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Why Wang Jianlin and Wanda’s Problems are ‘More Political Than Economic’ (Video)

TheGrill 2017: USC Professor Stanley Rosen breaks down political and box-office reasons China will focus on domestic films

The eighth annual TheGrill kicked off with a look at China’s tenuous relationship with Hollywood and its increasing emphasis on domestic blockbusters.

Stanley Rosen, Professor of Political Science at the University of Southern California, has spent years studying China’s film industry. In conversation with TheWrap’s editor-in-chief Sharon Waxman, Rosen pointed to two factors that have made Chinese filmmakers focus on its domestic movie slate: politics and box office success.

“Couple changes recently, one being the restriction on money going out of China, which has compelled some investors like Wang Jianlin of Wanda to sell off assets and concentrate on [their] domestic portfolio,” said Rosen.

Waxman noted Wanda Group’s genesis as a real estate heavyweight before setting its sights on Hollywood dominance — including a major partnership with Sony Pictures and its failed acquisition of Dick Clark Productions last year. Rosen said Wanda has shifted its attention back to China in large part due to Jianlin’s run-ins with the Chinese government.

“His problems are more political than economic, because he was trying to make Chinese policy for the Chinese government and creating a zero sum gain in his attacks on Disney,” said Rosen. He added the Chinese government is interested in a “win-win proposition” when it comes to its relationship with Hollywood.

The second factor, according to Rosen, was this summer’s hit “Wolf Warriors 2,” which “changed the game” for domestic offerings. The Chinese blockbuster made more than $900 million this summer, capitalizing on the country’s demand for action with a storyline built on a special ops soldier attempting to save trapped Chinese civilians in the midst of an African civil war. (Polling of Chinese filmgoers shows action movies only trail comedies in popularity — two genres owned by American filmmakers.)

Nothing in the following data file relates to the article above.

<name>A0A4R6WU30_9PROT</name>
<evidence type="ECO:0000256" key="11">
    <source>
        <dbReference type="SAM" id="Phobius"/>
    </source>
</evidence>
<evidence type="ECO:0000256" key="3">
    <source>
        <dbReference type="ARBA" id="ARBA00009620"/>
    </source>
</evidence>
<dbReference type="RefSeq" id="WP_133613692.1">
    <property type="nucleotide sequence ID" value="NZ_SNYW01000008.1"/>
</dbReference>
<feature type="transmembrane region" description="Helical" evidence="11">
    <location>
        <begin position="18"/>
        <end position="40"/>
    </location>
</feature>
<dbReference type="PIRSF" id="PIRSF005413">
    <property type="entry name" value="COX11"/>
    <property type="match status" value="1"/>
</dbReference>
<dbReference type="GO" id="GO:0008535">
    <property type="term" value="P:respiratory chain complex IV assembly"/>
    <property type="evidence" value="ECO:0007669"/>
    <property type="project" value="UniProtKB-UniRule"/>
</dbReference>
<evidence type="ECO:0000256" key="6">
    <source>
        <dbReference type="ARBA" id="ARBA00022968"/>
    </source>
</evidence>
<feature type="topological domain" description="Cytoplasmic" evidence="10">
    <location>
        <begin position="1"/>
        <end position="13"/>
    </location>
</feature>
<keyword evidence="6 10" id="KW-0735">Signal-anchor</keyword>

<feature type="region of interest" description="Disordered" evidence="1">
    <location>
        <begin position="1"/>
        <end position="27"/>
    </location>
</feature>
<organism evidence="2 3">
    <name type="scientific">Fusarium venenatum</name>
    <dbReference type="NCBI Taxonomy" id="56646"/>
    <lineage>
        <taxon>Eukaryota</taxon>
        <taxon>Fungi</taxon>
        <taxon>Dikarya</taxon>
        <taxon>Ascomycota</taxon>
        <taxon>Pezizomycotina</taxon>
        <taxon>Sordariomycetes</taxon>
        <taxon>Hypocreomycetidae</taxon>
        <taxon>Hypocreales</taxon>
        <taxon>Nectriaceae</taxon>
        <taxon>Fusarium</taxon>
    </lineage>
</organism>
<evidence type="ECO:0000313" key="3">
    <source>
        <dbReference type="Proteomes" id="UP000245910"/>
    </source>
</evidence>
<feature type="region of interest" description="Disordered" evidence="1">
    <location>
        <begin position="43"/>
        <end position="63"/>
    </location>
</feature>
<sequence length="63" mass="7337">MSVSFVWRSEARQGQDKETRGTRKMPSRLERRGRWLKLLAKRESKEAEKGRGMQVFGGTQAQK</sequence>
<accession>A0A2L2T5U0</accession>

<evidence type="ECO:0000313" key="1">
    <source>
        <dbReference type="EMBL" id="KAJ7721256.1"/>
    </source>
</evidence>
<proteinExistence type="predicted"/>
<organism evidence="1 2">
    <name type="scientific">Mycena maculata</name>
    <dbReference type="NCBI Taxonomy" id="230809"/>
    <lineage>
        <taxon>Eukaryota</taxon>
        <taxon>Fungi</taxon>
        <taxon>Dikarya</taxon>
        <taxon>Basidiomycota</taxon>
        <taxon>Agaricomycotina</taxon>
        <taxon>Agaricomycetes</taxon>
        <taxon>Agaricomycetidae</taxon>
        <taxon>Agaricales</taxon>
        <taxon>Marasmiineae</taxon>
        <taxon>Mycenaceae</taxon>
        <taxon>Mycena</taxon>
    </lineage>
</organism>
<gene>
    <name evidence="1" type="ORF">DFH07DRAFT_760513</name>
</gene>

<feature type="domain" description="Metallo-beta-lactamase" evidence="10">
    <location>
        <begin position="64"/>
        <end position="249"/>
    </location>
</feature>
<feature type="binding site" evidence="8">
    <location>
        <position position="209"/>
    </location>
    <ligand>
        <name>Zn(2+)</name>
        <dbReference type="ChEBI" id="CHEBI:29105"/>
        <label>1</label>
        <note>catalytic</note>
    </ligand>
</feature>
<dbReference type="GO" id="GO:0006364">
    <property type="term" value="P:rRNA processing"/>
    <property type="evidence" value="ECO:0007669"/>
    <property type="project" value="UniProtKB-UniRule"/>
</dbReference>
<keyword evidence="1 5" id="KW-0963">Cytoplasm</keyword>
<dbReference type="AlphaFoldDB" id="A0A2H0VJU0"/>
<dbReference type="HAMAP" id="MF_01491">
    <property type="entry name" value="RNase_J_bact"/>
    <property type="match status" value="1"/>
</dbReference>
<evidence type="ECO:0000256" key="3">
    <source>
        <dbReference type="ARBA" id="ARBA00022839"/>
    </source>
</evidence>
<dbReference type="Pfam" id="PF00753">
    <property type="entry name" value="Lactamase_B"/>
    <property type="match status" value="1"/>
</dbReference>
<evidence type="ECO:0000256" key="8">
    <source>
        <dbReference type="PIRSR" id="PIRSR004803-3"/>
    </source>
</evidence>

Rosen said this movie tapped into the spirit of Hollywood films like Mel Gibson’s “The Patriot,” which are “very successful commercial blockbusters” because of their “strong patriotic content.”

China’s ability to make these films doesn’t completely severe its ties with Hollywood, however. Anthony and Joe Russo — the brothers behind the “Captain America” film series — joining forces with Chinese studio Huayi Brothers last year was one example of the country aiming to beef up its domestic offerings by tapping into top Hollywood talent.

Moving forward, Rosen said Wanda Group’s uneasy relationship with the American government could curtail Chinese investment in the American film industry.

Jianlin has become the “poster boy for everything that is dangerous” about investing in Western movies, according to Rosen, because of his hostile remarks to Chairman Chris Dodd of the Motion Picture Association of America. This has made Jianlin “anathema” to Chinese bureaucrats overseeing the film industry.

Now, if its films don’t promote “Chinese soft power,” the government doesn’t “see any benefit to it.” These movies will are popular in China, where patriotic themes play well, but will limit their appeal in the U.S. Still, Rosen told the audience the Chinese market is too big, and its film industry too closely linked to Hollywood, for there to be a severing of the connection.

“Things are always changing in China,” said Rosen. “China is always going to be important because of the market and the money that’s there.”